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J Expo Sci Environ Epidemiol. 2007 Mar;17(2):170-81. Epub 2006 May 17.

Indoor time-microenvironment-activity patterns in seven regions of Europe.

Author information

1
Department of Preventive Medicine, Division of Environmental Health, University of Southern California, Los Angeles, California, USA.

Abstract

Personal exposure to environmental substances is largely determined by time-microenvironment-activity patterns while moving across locations or microenvironments. Therefore, time-microenvironment-activity data are particularly useful in modeling exposure. We investigated determinants of workday time-microenvironment-activity patterns of the adult urban population in seven European cities. The EXPOLIS study assessed workday time-microenvironment-activity patterns among a total of 1427 subjects (age 19-60 years) in Helsinki (Finland), Athens (Greece), Basel (Switzerland), Grenoble (France), Milan (Italy), Prague (Czech Republic), and Oxford (UK). Subjects completed time-microenvironment-activity diaries during two working days. We present time spent indoors--at home, at work, and elsewhere, and time exposed to tobacco smoke indoors for all cities. The contribution of sociodemographic factors has been assessed using regression models. More than 90% of the variance in indoor time-microenvironment-activity patterns originated from differences between and within subjects rather than between cities. The most common factors that were associated with indoor time-microenvironment-activity patterns, with similar contributions in all cities, were the specific work status, employment status, whether the participants were living alone, and whether the participants had children at home. Gender and season were associated with indoor time-microenvironment-activity patterns as well but the effects were rather heterogeneous across the seven cities. Exposure to second-hand tobacco smoke differed substantially across these cities. The heterogeneity of these factors across cities may reflect city-specific characteristics but selection biases in the sampled local populations may also explain part of the findings. Determinants of time-microenvironment-activity patterns need to be taken into account in exposure assessment, epidemiological analyses, exposure simulations, as well as in the development of preventive strategies that focus on time-microenvironment-activity patterns that ultimately determine exposures.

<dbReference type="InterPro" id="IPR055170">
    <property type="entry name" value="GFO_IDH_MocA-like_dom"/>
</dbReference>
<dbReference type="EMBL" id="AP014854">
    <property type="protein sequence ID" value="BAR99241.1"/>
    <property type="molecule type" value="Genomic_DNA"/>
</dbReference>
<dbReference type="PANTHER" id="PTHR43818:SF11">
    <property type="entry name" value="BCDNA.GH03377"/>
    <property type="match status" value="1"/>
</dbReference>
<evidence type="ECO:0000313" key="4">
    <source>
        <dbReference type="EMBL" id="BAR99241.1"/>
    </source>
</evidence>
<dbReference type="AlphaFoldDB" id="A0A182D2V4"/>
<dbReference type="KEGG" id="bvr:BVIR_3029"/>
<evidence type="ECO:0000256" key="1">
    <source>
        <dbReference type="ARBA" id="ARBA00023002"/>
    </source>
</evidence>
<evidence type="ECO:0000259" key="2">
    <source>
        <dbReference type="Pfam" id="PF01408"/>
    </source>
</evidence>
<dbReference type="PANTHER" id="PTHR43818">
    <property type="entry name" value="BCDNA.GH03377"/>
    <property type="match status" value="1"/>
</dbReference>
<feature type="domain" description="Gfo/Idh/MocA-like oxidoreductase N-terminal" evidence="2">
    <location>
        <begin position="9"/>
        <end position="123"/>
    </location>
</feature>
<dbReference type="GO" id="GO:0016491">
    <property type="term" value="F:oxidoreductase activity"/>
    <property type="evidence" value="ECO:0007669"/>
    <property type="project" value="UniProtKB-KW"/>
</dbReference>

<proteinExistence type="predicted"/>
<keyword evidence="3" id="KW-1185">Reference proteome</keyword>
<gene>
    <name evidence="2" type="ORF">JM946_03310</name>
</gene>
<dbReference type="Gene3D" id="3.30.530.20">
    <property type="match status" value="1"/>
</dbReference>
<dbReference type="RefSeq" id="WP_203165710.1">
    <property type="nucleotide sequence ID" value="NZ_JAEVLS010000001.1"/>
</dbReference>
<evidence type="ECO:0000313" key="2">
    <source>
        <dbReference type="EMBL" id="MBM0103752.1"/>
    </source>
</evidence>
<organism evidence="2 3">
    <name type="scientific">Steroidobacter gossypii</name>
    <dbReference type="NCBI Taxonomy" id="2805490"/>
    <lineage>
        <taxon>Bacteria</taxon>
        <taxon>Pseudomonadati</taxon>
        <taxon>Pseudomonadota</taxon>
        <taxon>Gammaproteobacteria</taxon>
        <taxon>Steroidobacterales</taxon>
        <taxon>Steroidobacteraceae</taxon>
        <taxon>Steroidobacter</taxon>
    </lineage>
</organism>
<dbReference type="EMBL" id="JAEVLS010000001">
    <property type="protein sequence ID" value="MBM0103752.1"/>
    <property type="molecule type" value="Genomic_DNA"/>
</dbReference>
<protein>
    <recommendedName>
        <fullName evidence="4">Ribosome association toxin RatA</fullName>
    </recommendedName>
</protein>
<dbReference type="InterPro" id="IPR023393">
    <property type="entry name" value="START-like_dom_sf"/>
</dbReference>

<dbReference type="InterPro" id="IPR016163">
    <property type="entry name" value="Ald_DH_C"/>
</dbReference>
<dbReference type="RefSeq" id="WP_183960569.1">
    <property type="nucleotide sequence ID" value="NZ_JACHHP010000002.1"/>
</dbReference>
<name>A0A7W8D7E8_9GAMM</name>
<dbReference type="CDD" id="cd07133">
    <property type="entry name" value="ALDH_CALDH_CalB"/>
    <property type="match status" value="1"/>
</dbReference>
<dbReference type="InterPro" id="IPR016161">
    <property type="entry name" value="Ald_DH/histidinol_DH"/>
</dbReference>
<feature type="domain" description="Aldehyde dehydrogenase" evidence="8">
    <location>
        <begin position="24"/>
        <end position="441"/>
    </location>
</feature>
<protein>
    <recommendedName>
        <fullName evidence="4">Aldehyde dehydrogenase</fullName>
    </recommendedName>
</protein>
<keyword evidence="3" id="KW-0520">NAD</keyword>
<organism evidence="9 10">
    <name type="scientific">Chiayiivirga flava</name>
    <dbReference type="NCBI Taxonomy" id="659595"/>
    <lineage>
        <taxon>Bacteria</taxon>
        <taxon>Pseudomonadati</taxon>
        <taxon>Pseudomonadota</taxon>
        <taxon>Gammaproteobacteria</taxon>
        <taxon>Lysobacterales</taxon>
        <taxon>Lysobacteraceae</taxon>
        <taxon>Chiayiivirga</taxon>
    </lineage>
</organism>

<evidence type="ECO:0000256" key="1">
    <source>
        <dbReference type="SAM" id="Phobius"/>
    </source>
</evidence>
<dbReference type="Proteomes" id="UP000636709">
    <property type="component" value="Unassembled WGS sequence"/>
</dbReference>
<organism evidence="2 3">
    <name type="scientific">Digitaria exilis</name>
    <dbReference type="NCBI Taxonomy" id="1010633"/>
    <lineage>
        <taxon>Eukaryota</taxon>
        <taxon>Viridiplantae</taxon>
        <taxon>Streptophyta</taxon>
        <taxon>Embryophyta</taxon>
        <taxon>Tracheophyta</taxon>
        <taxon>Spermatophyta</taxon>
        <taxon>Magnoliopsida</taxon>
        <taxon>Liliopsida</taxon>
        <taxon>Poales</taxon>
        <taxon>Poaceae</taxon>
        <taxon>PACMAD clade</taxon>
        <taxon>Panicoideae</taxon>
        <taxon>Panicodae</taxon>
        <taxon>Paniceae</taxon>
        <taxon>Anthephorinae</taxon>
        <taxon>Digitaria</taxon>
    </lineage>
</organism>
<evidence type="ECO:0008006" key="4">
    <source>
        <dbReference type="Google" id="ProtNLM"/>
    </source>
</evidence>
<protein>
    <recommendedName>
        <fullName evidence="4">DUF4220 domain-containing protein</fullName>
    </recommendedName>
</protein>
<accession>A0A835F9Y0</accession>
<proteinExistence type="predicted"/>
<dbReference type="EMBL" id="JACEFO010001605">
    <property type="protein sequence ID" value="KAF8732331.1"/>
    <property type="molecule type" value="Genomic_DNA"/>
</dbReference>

PMID:
16721413
DOI:
10.1038/sj.jes.7500490
[Indexed for MEDLINE]

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